The boss of the north’s business agency has unveiled a blueprint to try to end a bitter row over its future – but the plan was branded “worse” than the original.
A fresh row erupted last night over the independence of Highlands and Islands Enterprise (HIE) after its chairman Lorne Crerar tabled a compromise package.
He recommended that HIE and other bodies should be able to keep their own “delivery boards”, but also backed a controversial move to create a national panel to oversee its work – and said it could be led by a government minister.
Local SNP and Green MSPs gave their support to the move last night – but the Liberal Democrats claimed it would hand Scottish ministers “absolute control” of HIE and was “even worse” than previous proposals.
Scottish ministers provoked fury at the end of last year by confirming it would axe HIE’s dedicated board and replace it with a new panel overseeing all of Scotland’s enterprise and skills agencies.
Critics claimed it would undermine 50 years of progress in the north, and the Press and Journal’s Keep HIE Local campaign was backed by all opposition parties, Highland Council, trade unions and SCDI, as well as former chairmen and chief executives of the agency.
Opposition MSPs joined forces last month to demand the Scottish Government abandon the plans, but ministers said they would wait for Professor Crerar’s report before making a decision.
Economy Secretary Keith Brown said last night that the government would now outline its next steps to parliament in the next few weeks.
Tavish Scott and Liam McArthur, the Liberal Democrat MSPs for Shetland and Orkney respectively, dismissed the recommendations in a joint statement.
“This report confirms everything a centralising government wants. This means absolute control by ministers of Highlands and Islands Enterprise,” they said.
“Lorne Crerar should have simply done what he was asked and produced a justification for the HIE board abolition. His proposal is even worse.
“This is control from the centre. A delivery board that will do exactly what it is told by ministers.”
Edward Mountain, Scottish Conservative MSP for the Highlands and islands, said: “To me it is just another layer of bureaucracy, and the minister can feed into it at two levels.
“On the basis of that, we do not believe it is helpful and we do not support it as a party.”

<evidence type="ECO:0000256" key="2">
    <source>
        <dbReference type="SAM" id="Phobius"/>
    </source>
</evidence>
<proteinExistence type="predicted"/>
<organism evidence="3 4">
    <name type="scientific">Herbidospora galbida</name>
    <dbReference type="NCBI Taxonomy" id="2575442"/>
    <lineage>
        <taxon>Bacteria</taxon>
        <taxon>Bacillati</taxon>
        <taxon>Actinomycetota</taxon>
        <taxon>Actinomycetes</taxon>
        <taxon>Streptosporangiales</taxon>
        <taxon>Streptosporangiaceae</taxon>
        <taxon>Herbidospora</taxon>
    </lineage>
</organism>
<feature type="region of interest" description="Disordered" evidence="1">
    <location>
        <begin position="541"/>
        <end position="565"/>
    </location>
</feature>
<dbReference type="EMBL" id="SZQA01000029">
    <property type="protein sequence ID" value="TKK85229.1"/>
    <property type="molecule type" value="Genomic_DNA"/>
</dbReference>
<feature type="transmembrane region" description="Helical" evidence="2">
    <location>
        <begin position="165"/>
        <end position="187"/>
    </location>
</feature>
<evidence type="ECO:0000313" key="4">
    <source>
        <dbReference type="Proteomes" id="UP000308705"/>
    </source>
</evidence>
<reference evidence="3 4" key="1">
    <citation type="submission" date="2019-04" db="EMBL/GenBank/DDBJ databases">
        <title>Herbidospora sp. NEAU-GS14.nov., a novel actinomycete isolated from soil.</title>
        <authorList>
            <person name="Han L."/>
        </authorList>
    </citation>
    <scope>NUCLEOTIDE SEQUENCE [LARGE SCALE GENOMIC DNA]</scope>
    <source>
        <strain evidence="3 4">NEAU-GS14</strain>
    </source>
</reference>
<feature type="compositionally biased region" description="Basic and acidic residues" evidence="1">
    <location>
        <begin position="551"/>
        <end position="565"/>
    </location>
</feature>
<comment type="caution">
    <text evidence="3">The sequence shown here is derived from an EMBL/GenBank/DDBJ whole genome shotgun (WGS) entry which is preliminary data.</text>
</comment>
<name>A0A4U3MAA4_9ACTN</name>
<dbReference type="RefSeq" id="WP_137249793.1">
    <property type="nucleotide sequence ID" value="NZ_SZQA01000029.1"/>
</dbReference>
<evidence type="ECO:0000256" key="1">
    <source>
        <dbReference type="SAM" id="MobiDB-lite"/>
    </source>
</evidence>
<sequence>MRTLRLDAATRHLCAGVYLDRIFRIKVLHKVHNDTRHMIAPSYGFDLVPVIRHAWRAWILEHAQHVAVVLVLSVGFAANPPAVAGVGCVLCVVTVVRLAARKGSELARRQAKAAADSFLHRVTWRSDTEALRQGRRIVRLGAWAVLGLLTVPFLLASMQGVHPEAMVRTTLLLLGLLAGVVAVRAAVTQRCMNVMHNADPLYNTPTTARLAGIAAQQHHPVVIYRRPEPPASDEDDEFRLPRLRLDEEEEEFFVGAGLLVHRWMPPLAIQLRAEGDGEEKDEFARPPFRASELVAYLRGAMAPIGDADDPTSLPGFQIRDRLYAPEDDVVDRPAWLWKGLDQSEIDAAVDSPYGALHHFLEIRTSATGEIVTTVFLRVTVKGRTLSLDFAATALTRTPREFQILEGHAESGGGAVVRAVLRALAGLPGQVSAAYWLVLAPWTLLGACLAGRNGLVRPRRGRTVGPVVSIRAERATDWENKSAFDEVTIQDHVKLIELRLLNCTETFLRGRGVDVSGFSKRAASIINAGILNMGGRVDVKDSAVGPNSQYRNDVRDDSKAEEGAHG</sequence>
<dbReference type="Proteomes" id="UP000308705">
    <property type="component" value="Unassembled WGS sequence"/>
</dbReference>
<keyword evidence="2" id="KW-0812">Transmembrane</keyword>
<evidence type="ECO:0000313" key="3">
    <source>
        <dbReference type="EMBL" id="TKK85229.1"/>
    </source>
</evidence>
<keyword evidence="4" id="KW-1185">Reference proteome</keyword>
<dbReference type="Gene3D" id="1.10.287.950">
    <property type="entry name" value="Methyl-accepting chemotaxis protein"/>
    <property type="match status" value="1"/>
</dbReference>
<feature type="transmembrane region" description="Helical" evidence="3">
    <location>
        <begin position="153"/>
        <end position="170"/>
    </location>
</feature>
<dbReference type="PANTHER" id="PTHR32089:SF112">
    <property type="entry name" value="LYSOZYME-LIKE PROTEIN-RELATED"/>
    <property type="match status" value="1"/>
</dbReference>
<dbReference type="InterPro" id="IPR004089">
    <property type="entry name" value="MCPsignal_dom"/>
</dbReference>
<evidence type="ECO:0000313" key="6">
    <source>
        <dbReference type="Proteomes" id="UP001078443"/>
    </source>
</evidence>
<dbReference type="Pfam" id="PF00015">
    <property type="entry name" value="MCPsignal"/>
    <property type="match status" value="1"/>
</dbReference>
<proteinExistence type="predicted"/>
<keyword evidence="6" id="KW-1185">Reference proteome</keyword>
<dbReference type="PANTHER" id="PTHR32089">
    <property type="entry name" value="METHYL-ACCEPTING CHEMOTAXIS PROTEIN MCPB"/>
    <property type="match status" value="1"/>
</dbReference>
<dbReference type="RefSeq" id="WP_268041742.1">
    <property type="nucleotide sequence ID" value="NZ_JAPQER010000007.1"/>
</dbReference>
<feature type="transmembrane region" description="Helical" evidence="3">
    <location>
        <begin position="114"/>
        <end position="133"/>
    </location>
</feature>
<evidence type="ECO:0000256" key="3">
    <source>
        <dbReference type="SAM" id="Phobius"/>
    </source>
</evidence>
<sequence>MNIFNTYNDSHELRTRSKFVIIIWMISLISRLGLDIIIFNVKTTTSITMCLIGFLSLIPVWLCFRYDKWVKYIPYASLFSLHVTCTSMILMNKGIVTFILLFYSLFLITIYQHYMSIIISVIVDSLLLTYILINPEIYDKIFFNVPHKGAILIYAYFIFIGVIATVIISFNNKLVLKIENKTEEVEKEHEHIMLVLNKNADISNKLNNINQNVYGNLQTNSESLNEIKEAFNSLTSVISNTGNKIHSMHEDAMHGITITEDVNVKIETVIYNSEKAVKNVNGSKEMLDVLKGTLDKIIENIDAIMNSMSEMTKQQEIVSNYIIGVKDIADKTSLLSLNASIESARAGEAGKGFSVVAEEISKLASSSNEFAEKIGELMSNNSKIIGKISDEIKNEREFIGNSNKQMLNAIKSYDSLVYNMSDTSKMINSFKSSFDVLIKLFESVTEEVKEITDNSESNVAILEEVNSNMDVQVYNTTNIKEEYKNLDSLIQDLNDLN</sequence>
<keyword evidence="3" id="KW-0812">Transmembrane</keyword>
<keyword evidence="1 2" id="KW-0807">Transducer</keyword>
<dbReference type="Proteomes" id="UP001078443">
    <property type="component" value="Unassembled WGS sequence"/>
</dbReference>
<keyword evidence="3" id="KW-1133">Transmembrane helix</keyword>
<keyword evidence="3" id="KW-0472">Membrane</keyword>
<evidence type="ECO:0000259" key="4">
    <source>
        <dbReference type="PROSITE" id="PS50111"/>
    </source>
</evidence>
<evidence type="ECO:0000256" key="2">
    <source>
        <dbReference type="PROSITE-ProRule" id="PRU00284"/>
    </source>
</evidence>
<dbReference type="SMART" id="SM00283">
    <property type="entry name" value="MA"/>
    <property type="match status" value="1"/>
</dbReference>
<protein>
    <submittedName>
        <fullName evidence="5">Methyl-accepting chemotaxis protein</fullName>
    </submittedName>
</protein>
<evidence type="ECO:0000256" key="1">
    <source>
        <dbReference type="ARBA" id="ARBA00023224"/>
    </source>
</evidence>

In his report, Prof Crerar wrote that the proposals for a national strategic board had been “universally supported”, as had “aspirations for a more coherent, simpler, flexible and cost-effective system of national and local support”.
He said the national panel could be chaired by either a government minister or an independent chair, and that it “must have a clear and direct authority” to ensure that individual chairmen and women “hold their agency and their chief executive to account in meeting the aims” of the strategic board.
The “primary function” of those chairing each agency would be to deliver the strategic board’s aims, while their “secondary, but nonetheless critical role” would be to fulfil current obligations as chairmen and women of the respective agencies.
Prof Crerar’s report states: “My proposals would ensure continuing good governance of HIE by a locally accountable board with key features of governance, most notably a focus upon stakeholder engagement.”
His blueprint has similarities to a compromise proposal tabled last month by Ian Blackford, the SNP MP for Ross, Skye and Lochaber.
SNP MSP Kate Forbes, who represents Skye, Lochaber and Badenoch, backed the recommendations last night.
“According to the review, this independent board would act as an intermediary between the competing interests of the region, it should engage intensively with stakeholders to deliver on the key priorities of the region and should make independent decisions,” she said.
“I fully agree that the strategic board should not interfere with the day-to-day running of the organisation and that HIE should be well represented on the strategic board.”
Highlands and islands Labour MSP Rhoda Grant said: “Serious questions remain about the SNP’s shambolic bid to centralise the board, which has led to a great deal of uncertainty and worry in communities across the Highlands and Islands.
“While Professor Crerar’s recommendations are heartening, the structures proposed are top down and bound up with collective responsibility.”
John Finnie, Scottish Green MSP for the Highlands and islands, welcomed the proposals.
“Whilst it is early days, this report can pave the way for the retention of the board of HIE and importantly HIE’s cultural and social responsibilities,” he said.
“Concerns about HIE’s future were never about not wanting them to collaborate with other enterprise bodies such Scottish Enterprise, nor about having shared public objectives.”
He added: “Whilst the devil will always be in the detail I have growing confidence that this report will facilitate the retention of an autonomous HIE board.”
SNP minister Mr Brown said: “I welcome Professor Lorne Crerar’s detailed report which sets out a number of options for the potential scope, structures and functions for a new statutory board for our enterprise and skills agencies.
“We thank Prof Crerar for taking the time to speak to each of the four agencies, their chairs and a number of experts, with these discussions forming the basis of his recommendations, we will now consider the detail and make a statement to parliament on our next steps in the next few weeks.”